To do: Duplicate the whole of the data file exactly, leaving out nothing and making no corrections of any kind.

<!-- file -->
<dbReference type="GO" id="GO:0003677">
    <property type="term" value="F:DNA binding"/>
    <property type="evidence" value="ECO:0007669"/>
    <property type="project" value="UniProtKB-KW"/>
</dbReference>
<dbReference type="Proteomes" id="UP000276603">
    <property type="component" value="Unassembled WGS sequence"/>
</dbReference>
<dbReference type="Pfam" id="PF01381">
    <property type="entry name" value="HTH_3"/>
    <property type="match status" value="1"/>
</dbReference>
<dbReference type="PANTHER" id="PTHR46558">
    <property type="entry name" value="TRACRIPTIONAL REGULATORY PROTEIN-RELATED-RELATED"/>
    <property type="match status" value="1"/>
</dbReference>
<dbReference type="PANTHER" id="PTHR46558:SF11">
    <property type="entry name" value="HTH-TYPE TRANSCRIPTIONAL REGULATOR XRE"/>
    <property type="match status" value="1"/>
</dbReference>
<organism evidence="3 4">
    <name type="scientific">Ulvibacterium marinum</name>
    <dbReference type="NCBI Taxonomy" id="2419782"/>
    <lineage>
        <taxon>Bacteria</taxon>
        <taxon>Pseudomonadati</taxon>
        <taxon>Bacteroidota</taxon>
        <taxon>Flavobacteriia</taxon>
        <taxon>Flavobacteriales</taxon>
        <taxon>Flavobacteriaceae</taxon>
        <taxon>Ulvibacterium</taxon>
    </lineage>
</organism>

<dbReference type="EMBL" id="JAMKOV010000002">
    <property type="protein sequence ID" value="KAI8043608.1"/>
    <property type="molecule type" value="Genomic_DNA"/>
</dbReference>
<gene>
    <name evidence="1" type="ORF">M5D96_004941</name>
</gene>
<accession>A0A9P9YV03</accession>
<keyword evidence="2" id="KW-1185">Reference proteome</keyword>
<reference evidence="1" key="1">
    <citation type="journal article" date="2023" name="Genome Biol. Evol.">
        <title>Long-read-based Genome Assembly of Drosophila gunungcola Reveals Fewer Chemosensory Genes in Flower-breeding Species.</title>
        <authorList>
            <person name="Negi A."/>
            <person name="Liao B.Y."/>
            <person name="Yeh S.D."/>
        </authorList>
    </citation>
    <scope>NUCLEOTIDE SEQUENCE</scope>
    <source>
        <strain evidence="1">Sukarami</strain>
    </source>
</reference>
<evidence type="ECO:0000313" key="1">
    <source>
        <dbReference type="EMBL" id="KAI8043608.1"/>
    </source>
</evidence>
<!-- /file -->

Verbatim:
<dbReference type="GO" id="GO:0003677">
    <property type="term" value="F:DNA binding"/>
    <property type="evidence" value="ECO:0007669"/>
    <property type="project" value="UniProtKB-KW"/>
</dbReference>
<dbReference type="Proteomes" id="UP000276603">
    <property type="component" value="Unassembled WGS sequence"/>
</dbReference>
<dbReference type="Pfam" id="PF01381">
    <property type="entry name" value="HTH_3"/>
    <property type="match status" value="1"/>
</dbReference>
<dbReference type="PANTHER" id="PTHR46558">
    <property type="entry name" value="TRACRIPTIONAL REGULATORY PROTEIN-RELATED-RELATED"/>
    <property type="match status" value="1"/>
</dbReference>
<dbReference type="PANTHER" id="PTHR46558:SF11">
    <property type="entry name" value="HTH-TYPE TRANSCRIPTIONAL REGULATOR XRE"/>
    <property type="match status" value="1"/>
</dbReference>
<organism evidence="3 4">
    <name type="scientific">Ulvibacterium marinum</name>
    <dbReference type="NCBI Taxonomy" id="2419782"/>
    <lineage>
        <taxon>Bacteria</taxon>
        <taxon>Pseudomonadati</taxon>
        <taxon>Bacteroidota</taxon>
        <taxon>Flavobacteriia</taxon>
        <taxon>Flavobacteriales</taxon>
        <taxon>Flavobacteriaceae</taxon>
        <taxon>Ulvibacterium</taxon>
    </lineage>
</organism>

<dbReference type="EMBL" id="JAMKOV010000002">
    <property type="protein sequence ID" value="KAI8043608.1"/>
    <property type="molecule type" value="Genomic_DNA"/>
</dbReference>
<gene>
    <name evidence="1" type="ORF">M5D96_004941</name>
</gene>
<accession>A0A9P9YV03</accession>
<keyword evidence="2" id="KW-1185">Reference proteome</keyword>
<reference evidence="1" key="1">
    <citation type="journal article" date="2023" name="Genome Biol. Evol.">
        <title>Long-read-based Genome Assembly of Drosophila gunungcola Reveals Fewer Chemosensory Genes in Flower-breeding Species.</title>
        <authorList>
            <person name="Negi A."/>
            <person name="Liao B.Y."/>
            <person name="Yeh S.D."/>
        </authorList>
    </citation>
    <scope>NUCLEOTIDE SEQUENCE</scope>
    <source>
        <strain evidence="1">Sukarami</strain>
    </source>
</reference>
<evidence type="ECO:0000313" key="1">
    <source>
        <dbReference type="EMBL" id="KAI8043608.1"/>
    </source>
</evidence>